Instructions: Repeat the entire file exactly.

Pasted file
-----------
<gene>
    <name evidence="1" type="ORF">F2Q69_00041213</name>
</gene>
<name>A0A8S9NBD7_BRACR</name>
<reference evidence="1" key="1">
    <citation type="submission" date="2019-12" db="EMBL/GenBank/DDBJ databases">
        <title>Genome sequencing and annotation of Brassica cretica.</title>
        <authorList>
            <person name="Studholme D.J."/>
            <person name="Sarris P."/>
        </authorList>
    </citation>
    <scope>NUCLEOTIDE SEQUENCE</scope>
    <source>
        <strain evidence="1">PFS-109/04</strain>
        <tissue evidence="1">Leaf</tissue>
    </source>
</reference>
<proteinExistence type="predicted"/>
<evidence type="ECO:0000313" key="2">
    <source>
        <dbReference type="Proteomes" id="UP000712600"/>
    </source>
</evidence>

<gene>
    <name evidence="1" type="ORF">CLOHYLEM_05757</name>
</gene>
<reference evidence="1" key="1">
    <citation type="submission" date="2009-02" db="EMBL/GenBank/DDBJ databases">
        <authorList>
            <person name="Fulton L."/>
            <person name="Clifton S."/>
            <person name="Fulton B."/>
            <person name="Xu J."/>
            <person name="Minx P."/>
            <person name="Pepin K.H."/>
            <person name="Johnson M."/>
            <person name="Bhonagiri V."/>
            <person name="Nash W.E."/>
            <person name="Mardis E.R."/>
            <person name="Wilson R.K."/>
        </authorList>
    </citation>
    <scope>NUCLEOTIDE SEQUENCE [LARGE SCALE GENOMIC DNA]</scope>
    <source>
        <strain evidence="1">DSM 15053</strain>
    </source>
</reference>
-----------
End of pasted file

<gene>
    <name evidence="1" type="ORF">F2Q69_00041213</name>
</gene>
<name>A0A8S9NBD7_BRACR</name>
<reference evidence="1" key="1">
    <citation type="submission" date="2019-12" db="EMBL/GenBank/DDBJ databases">
        <title>Genome sequencing and annotation of Brassica cretica.</title>
        <authorList>
            <person name="Studholme D.J."/>
            <person name="Sarris P."/>
        </authorList>
    </citation>
    <scope>NUCLEOTIDE SEQUENCE</scope>
    <source>
        <strain evidence="1">PFS-109/04</strain>
        <tissue evidence="1">Leaf</tissue>
    </source>
</reference>
<proteinExistence type="predicted"/>
<evidence type="ECO:0000313" key="2">
    <source>
        <dbReference type="Proteomes" id="UP000712600"/>
    </source>
</evidence>

<gene>
    <name evidence="1" type="ORF">CLOHYLEM_05757</name>
</gene>
<reference evidence="1" key="1">
    <citation type="submission" date="2009-02" db="EMBL/GenBank/DDBJ databases">
        <authorList>
            <person name="Fulton L."/>
            <person name="Clifton S."/>
            <person name="Fulton B."/>
            <person name="Xu J."/>
            <person name="Minx P."/>
            <person name="Pepin K.H."/>
            <person name="Johnson M."/>
            <person name="Bhonagiri V."/>
            <person name="Nash W.E."/>
            <person name="Mardis E.R."/>
            <person name="Wilson R.K."/>
        </authorList>
    </citation>
    <scope>NUCLEOTIDE SEQUENCE [LARGE SCALE GENOMIC DNA]</scope>
    <source>
        <strain evidence="1">DSM 15053</strain>
    </source>
</reference>